POLITICS : Stakes Are High for Oregon's Experiment in Mail-In Voting


When Oregon conducts its primary for replacing Republican U.S. Sen. Bob Packwood later this year, the ballot box will be as near as the corner mailbox. Analysts say this simple experiment in mail-order democracy could forever change the way campaigns are run--and, some warn, threaten the process of community-building that occurs when citizens gather at their polling stations.

The new vote-by-mail experiment, never before attempted in a congressional election, is heralded as a way to save up to $2.5 million a year in election costs and lure large numbers of voters to the polls. Critics say it will make campaigns more expensive by forcing candidates to seek longer pre-election exposure and will open the door to potential fraud.

Some political analysts predict that vote-by-mail balloting, already widely used in local races in Oregon, will give better-organized Republicans an edge and could mean a new level of political engineering by churches and other social groups with the ability to organize balloting within their memberships.

"You can easily see the potential for families sitting down together and deciding how to vote, and what scares everybody is the churches sitting down together and saying you can vote however you want--hell is an option," said James D. Moore, political science professor at the University of Portland.

The Oregon Legislature, in the closing hours of its last session in June, adopted a statewide vote-by-mail measure that would have required all elections to be conducted by post. But Gov. John Kitzhaber vetoed the law, saying he thought the idea needed further study.

The Democratic governor was reportedly urged by both political parties to be cautious. Democrats feared that the Republicans' superior organizational abilities would give them the edge. Republicans worried that ballots would be placed in the hands of large numbers of Democrats who usually don't bother to vote.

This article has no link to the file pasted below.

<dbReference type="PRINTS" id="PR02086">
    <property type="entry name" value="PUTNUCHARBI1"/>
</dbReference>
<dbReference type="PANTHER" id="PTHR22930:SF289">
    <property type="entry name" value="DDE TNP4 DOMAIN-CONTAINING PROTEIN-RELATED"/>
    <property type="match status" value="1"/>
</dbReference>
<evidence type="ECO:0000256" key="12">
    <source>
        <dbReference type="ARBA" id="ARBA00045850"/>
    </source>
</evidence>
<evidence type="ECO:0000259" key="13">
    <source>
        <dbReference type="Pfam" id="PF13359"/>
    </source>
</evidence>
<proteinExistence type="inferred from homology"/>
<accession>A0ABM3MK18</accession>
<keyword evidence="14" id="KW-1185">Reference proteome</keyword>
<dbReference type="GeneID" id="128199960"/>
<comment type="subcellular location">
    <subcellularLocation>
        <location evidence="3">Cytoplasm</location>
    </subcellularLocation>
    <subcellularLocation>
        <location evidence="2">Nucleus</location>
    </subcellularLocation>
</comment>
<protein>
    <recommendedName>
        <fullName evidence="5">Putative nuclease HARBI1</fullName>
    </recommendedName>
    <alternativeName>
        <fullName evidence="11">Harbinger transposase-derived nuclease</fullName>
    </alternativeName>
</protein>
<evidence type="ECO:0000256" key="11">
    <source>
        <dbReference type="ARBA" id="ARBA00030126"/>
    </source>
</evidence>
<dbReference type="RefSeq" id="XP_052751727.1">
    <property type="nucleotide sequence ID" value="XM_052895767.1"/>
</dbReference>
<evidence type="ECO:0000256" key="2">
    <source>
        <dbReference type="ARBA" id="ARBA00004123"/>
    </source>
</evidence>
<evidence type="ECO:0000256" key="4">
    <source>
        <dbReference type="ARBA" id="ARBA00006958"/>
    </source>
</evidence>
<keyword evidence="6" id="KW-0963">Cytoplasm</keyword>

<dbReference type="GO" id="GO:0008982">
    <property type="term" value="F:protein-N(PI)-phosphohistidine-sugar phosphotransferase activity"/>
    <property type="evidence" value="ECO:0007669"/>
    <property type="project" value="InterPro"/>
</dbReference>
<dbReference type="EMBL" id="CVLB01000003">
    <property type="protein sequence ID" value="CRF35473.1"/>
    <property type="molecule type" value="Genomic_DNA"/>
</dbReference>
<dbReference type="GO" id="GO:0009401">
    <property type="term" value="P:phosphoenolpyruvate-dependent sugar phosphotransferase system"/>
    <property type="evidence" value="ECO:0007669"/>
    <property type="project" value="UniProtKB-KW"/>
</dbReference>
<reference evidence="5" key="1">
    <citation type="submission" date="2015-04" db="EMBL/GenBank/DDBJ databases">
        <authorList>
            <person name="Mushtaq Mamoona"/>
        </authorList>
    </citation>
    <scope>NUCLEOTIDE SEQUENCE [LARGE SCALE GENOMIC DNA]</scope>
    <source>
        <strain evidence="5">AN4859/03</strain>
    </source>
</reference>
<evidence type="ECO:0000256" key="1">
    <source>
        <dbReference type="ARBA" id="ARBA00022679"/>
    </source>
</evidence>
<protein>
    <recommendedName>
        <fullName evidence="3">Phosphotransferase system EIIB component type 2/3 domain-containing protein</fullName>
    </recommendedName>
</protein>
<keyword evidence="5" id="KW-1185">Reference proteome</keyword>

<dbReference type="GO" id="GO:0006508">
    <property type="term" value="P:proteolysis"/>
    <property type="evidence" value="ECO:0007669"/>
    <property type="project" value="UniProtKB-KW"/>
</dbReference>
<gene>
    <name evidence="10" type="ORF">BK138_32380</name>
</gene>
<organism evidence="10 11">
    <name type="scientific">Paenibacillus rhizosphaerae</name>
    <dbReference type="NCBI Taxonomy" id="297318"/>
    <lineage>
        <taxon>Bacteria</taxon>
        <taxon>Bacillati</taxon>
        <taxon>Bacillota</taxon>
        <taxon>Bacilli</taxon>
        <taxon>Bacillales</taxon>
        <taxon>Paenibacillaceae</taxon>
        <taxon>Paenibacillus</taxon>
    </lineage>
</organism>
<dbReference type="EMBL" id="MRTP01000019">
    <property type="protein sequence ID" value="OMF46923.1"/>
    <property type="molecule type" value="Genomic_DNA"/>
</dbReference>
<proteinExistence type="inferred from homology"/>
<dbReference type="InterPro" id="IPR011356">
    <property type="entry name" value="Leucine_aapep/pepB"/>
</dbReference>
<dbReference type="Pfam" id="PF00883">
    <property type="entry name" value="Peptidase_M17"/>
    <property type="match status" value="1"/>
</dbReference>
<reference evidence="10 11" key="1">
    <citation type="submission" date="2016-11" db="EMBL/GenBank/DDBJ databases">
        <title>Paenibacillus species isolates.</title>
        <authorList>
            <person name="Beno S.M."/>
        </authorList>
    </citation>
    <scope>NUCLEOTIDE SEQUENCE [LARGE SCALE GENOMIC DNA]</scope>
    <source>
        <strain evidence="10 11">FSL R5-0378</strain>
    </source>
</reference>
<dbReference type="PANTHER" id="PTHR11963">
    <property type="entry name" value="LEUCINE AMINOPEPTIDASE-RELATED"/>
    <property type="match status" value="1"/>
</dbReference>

Packwood's recent decision to leave office Oct. 1 in the wake of the sex scandal surrounding him provided an opportunity for all sides to give the mail-in ballot a trial run in both a Dec. 5 primary and the general election on Jan. 30.

Past experiments in local elections have demonstrated significant increases in voter participation and only one reported instance of fraud, when a county commissioner in southwest Oregon filled out a ballot on behalf of his wife, who was in the hospital.

Government officials have downplayed the potential for fraud, incorporating careful signature checks and a double envelope to protect the secret ballot. Critics say the measure nonetheless opens the door to problems when ballots begin "floating around" in people's homes and cars.

Don Balmer, political science professor at Lewis and Clark College in Portland, pointed to the dozens of local election ballots directed to students that wait unclaimed at his university department office. "If you really wanted to forge those ballots, you got a whole batch of 'em sitting at any college," he said. "Who's going to stop me from sending them in? Is somebody going to get Johnnie Cochran to look at all those signatures on the back?"

Consultants predict that vote-by-mail electioneering will be more expensive. Candidates can no longer dump their money into a television blitz right before Election Day; instead, they will have to buy more time to maintain their exposure throughout the weeks when voters are mailing in their ballots.

Many in Oregon, while welcoming the chance for higher participation, also lament the possible loss of community that is involved in a one-day trip to the polls.

"I want to do everything we can to make voting more easy, more convenient," said Leonard Bergstein, a Democratic political analyst. "On the other hand, I think there is something pretty wonderful about everybody exercising their franchise at the same time. The chances of people engaging themselves and discussing issues together is important to me. Some people think we're really going to miss this notion of community that comes out of elections--people that are voting in the same place at the same time."

Copyright © 2019, Los Angeles Times
EDITION: California | U.S. & World